Rains on the Plains ©2009 C.L.Burgess oil on wood 5x7"
Left New Orleans yesterday and made it through the bayou country driving into the great state of Texas and when we got there the skies went ominous.
Actually, they were pretty frightful and awesome in New Orleans. It seemed the entire city had a bowl of battleship grey over it. I had been there in '96 April.
I remember having a ball, partying with a gazillion other people and the weather being fair. I learned on this trip, that I need not return during the oppressively hot and sticky summer months if I ever go back. Which is unlikely. I was saddened by the pall in the air. Mapquest brought us in through the ward that was devastated by Katrina. Having just seen Spike Lee's documentary on it, I was prepared in a way. But it is still alarming. The rest of the the city I visited, appeared unscathed, which is nothing short of miraculous.
Had a "category five" margarita at Pat O'Brien's restaurant in the French Quarter(apparently a sense of humor remains intact). Did a step lively or two through Bourbon Street(UGH) and then retreated to the hotel for the night. The next day we set out for Austin.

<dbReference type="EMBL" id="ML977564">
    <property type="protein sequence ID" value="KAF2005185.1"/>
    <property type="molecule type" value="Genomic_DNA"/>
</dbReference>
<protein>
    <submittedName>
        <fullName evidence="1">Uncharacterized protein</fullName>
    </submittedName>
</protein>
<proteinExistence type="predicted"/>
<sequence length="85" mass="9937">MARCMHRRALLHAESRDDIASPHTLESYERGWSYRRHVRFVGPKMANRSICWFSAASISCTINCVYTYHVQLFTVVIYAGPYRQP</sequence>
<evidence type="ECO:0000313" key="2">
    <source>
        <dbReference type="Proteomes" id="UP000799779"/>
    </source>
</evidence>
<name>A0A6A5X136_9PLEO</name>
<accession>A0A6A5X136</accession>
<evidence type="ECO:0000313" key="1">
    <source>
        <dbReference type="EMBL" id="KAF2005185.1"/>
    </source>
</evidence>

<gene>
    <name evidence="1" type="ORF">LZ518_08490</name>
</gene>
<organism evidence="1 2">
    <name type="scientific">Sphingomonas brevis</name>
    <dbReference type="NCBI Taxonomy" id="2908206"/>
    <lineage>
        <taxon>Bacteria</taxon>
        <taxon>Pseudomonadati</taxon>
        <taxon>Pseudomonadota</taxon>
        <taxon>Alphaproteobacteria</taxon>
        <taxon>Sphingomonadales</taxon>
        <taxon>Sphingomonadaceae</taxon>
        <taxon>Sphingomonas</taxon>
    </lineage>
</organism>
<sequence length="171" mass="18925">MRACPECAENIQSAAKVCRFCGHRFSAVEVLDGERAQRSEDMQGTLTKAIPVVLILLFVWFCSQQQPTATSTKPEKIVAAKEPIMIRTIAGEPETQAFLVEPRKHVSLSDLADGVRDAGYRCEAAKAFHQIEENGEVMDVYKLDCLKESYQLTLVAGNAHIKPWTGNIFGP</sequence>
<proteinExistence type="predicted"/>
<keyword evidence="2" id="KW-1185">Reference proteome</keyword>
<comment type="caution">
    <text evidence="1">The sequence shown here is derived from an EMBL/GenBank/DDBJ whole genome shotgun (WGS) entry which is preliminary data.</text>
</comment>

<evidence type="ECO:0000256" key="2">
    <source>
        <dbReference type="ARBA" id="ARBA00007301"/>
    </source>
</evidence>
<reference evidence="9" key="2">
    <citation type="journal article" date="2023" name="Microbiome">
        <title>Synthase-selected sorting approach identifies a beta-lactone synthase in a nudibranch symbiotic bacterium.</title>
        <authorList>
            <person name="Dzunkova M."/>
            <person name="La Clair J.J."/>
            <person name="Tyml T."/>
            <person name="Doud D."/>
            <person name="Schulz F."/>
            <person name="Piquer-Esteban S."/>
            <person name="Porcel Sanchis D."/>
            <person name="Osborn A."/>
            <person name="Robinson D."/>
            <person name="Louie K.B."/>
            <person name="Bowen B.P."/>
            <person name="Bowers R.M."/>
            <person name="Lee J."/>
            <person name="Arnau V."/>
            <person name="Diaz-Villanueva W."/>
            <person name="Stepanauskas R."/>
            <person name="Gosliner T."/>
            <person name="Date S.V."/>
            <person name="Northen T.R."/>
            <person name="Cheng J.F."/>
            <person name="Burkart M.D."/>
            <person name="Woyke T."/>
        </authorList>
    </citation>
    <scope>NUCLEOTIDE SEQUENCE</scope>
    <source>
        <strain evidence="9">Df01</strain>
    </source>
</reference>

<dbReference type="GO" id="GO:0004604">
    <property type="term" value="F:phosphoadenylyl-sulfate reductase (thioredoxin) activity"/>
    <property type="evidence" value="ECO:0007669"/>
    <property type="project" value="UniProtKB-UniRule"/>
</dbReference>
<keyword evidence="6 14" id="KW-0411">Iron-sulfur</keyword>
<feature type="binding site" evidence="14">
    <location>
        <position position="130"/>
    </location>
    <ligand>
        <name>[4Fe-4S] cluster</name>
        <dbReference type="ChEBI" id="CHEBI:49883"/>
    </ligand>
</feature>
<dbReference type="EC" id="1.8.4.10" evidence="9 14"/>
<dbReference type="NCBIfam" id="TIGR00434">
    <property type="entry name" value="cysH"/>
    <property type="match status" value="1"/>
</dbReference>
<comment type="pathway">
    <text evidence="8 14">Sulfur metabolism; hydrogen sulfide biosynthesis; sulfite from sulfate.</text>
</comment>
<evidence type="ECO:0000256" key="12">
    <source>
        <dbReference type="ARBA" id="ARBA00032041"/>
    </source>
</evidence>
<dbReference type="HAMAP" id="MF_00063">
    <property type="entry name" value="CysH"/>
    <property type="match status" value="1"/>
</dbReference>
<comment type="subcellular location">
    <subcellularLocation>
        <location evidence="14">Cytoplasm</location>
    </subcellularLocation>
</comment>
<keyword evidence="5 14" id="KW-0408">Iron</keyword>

After stopping on a service road outside of Houston for 1 hour to let 7 inches of rain pummel us, I braved the white knuckle drive into Austin to meet up with friends for dinner and to spend the night at their home. Got a lovely tour of a little Texas town called Georgetown and then hit the road again, to arrive in time for dinner here in Oklahoma,after spending the first hour at the Oklahoma City Memorial to the victims of the April 19, 1995 bombing at the Murrah Federal building.
I think it is fitting to post this stormy sky to bespeak the outer turbulence I have experienced these few days and the inner turmoil that still festers with remembrance of both tragedies in our collective soul; this one in Oklahoma city and 911 in New York. This sign on the wall of an adjacent building to the monument says it all.